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The $1.3-Billion Man
Halim looks for cash to buy most of Renong

Kuala Lumpur's financial community is shaking its collective head in disbelief at the man's chutzpa. Over the past several years, Halim Saad, chairman of the Renong Group, had presided over a borrowing spree at Malaysia's largest listed conglomerate. The infrastructure giant has debts of $5.9 billion — equivalent to 5% of the entire banking system's lending. Now, it seems Halim wants to draw more water from the banking well. He is offering to buy 21.6% of Renong to add to the 16.7% he already owns. He has promised to purchase another 32.6% of the group by Feb. 15 next year. Last week, K.L. was abuzz with rumors that Halim would troll the open market for some 20% more of the company. He could end up with more than 90% of Renong, which means the company will automatically be delisted from the stock exchange.

The outcome will resonate throughout Malaysia's economy. Halim does not have the estimated $1.3 billion for the purchase. Three bank consortiums are reportedly finalizing offers to arrange new loans — despite the fact that this will raise the banking system's exposure to Renong and Halim to 7%. Because Renong's interests reach the spectrum of Malaysia's industries, it is considered a proxy for the economy. But it is also a poster company for the murky corporate-governance practices that foreign investors complain about. Prime Minister Mahathir Mohamad has asked one of his special advisers, Nor Mohamad Yacob, to brief analysts and foreigners on what the country is doing to improve corporate transparency and accountability. All that effort may well go to naught if Halim is seen as enjoying special treatment at the expense of minority shareholders. "This is an important test for Malaysia," says Yeoh Keat Seng of the online stock advisory

Why would the banks be willing to make the loan? Halim, 47, is a protEgE of Mahathir confidant Daim Zainuddin, who has worked closely with the country's top leaders for years. Since his company was formed in part from the assets of the United Malays National Organization, Malaysia's dominant party, Halim once described himself as the business proxy for the organization. And it may be in the banks' interest to save Renong: Its debts are so big that if the company failed, the whole financial system would suffer.

Before the Asian Crisis in 1997, Renong was actually the bluest of Malaysia's blue chips, boasting at one point a market capitalization of $16.8 billion. One of its subsidiaries, cash-rich UEM, operates the lucrative 800-km North-South Expressway toll road that runs the length of peninsular Malaysia. But political influence can cut both ways. Renong was also expected to help with national projects. In 1998, even as Malaysia was reeling from the regional crisis, the company completed the National Sports Complex, a futuristic edifice meant to burnish the country's image as it hosted the Commonwealth Games.

As Renong's finances deteriorated, Halim persuaded subsidiary UEM to buy 32.6% of Renong for 3.24 ringgit a share — 35% higher than Renong's then stock market price of 2.40 ringgit. Naturally, UEM's minority shareholders felt their company was being used to bail out Renong — at an inflated price too. To appease them, Halim promised to personally buy back the Renong shares at the original price by Feb. 15, 2001 if the stock was trading below 3.24 ringgit then. That pledge is coming back to haunt him. Renong closed at 1.73 ringgit a share on Oct. 25 and is unlikely to improve given its debt and negative investor sentiment toward Halim.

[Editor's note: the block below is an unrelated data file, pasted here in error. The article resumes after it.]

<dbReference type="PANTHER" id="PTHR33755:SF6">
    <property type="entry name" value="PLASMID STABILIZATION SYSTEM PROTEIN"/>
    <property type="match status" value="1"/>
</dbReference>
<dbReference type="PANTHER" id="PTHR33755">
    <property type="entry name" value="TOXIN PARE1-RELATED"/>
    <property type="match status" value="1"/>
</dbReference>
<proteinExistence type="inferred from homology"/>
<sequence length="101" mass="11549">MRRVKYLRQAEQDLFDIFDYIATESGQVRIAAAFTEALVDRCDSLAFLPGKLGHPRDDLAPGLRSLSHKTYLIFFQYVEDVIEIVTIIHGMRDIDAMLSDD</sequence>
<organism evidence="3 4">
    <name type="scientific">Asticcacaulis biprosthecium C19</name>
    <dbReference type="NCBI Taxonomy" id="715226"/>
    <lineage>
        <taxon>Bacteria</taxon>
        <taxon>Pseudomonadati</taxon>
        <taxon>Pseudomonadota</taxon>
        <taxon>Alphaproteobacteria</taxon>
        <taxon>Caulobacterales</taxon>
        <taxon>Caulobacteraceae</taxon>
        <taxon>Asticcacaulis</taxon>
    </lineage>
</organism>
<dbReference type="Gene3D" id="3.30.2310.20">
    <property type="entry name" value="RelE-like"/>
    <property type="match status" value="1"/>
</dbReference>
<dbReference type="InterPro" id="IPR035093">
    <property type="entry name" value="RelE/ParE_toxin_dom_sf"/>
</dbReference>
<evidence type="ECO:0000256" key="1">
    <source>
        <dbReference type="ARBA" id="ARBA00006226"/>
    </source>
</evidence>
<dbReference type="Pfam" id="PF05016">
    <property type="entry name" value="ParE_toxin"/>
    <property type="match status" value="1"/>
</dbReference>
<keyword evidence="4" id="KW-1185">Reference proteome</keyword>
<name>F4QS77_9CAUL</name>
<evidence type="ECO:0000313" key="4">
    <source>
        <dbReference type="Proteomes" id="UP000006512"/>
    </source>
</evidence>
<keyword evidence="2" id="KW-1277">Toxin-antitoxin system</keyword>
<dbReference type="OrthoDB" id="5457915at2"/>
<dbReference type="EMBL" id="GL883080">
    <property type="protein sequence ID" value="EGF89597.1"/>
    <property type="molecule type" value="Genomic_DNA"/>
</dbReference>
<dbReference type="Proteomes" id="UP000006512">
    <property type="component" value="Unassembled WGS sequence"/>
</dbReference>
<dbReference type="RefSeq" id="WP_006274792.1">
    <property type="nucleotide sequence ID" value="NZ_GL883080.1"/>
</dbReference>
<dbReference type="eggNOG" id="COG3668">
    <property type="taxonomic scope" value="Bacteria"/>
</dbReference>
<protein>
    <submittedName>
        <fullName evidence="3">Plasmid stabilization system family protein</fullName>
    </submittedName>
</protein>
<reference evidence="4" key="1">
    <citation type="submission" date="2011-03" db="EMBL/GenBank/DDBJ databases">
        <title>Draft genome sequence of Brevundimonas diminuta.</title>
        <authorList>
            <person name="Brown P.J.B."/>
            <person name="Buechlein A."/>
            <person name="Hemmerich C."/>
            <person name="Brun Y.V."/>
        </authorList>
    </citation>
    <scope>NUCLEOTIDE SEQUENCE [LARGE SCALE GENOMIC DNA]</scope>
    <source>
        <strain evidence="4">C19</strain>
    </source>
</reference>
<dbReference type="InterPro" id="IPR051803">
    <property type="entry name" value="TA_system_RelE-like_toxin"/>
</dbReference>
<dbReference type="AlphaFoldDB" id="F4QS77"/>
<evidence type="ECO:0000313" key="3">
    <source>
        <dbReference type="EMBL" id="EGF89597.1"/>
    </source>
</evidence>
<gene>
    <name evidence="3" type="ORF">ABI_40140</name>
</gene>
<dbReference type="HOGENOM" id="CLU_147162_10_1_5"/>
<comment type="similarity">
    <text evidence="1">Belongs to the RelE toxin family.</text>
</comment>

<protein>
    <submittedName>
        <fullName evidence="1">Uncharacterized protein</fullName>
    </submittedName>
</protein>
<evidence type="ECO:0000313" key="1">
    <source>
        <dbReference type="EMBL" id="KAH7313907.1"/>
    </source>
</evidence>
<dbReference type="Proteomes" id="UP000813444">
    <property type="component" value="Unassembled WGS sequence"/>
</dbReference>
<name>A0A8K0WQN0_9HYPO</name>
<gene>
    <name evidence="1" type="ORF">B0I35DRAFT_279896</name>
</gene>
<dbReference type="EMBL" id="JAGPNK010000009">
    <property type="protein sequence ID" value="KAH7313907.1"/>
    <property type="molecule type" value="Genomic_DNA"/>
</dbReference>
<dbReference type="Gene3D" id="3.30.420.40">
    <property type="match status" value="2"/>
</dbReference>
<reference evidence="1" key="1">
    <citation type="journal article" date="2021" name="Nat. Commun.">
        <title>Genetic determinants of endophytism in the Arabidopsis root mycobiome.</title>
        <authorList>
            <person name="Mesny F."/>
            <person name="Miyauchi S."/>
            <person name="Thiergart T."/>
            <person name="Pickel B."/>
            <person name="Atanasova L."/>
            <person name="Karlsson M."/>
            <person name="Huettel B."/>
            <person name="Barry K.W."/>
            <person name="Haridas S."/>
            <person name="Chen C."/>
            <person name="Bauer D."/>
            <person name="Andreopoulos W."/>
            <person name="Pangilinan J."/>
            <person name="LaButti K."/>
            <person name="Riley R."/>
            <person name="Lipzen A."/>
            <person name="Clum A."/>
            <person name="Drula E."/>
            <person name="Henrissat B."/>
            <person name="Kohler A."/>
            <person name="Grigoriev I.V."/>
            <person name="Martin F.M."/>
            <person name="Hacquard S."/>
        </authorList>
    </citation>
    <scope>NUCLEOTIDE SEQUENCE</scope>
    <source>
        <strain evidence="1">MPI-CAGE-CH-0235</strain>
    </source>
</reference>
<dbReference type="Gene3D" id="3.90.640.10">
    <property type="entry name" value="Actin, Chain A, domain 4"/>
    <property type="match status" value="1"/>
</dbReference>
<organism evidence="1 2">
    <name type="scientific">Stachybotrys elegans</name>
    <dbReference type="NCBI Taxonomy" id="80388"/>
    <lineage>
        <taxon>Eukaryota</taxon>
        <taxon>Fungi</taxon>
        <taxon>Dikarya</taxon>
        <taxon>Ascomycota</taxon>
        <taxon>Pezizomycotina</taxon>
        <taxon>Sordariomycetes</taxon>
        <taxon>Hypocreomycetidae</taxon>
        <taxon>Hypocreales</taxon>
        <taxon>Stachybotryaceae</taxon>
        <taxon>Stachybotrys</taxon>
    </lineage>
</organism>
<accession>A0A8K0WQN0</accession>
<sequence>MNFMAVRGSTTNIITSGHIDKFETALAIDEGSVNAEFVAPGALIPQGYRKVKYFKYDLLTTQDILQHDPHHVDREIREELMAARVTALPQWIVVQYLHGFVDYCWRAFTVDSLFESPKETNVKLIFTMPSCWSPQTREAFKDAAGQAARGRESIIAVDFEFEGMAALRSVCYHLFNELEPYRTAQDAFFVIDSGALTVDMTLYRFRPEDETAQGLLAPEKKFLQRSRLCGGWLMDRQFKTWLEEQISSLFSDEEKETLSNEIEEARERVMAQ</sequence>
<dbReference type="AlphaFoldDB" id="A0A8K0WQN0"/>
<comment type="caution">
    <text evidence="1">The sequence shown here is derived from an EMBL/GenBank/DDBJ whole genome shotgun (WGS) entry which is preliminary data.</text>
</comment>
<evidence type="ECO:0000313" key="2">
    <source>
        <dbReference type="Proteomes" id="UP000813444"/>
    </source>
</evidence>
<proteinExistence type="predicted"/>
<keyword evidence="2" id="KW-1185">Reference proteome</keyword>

The chairman was counting on paring Renong's obligations — and thus improving the stock price — by selling its 12.5% stake in Commerce Asset Holdings, which owns Commerce Bank, the nation's second-largest lender. But a serious buyer has yet to come forward. Halim also wants to list a dotcom subsidiary of its bankrupt unit, Time Engineering, by Nov. 17. TIMEdotCom boasts a fiber-optic cable network that covers much of the country. The dotcom announced Oct. 25 that Global One Communications, a subsidiary of France Telecom, has signed on as its technical partner. The judge who declared Time Engineering bankrupt had ruled that TIMEdotCom needed such a partner before it can list.

To make the listing more attractive, Halim is removing cross-holdings between Renong and Time Engineering. Renong owns 46.8% of Time, while Time has 21.6% of Renong, an incestuous relationship that has always rankled with investors. On Oct. 19, Halim said he will himself buy Time's stake in Renong — for 1.746 ringgit a share. That will raise his holdings in Renong to 38.1%. Under the law, a shareholder who acquires more than 33% of a company must make a general offer for the rest of the shares. Halim has asked the government for a waiver. He will need another waiver next year when he buys back UEM's 32.6% stake at the pre-set price of 3.24 ringgit.

If he gets the special dispensation, as is widely expected, Halim might go all the way and delist Renong. As a private company, Renong will have more latitude to make deals without worrying about shareholder complaints. And once it is no longer listed, the hullabaloo over bad corporate governance may fade away. Or maybe not. If granted, the government waivers Halim wants could solidify investor suspicion that Malaysia is not committed to leveling the playing field. The doubts could grow if the state bails him out or pressures the banks to help him finance his purchases. Halim may save his empire, but it may be at the expense of Malaysia's financial markets.

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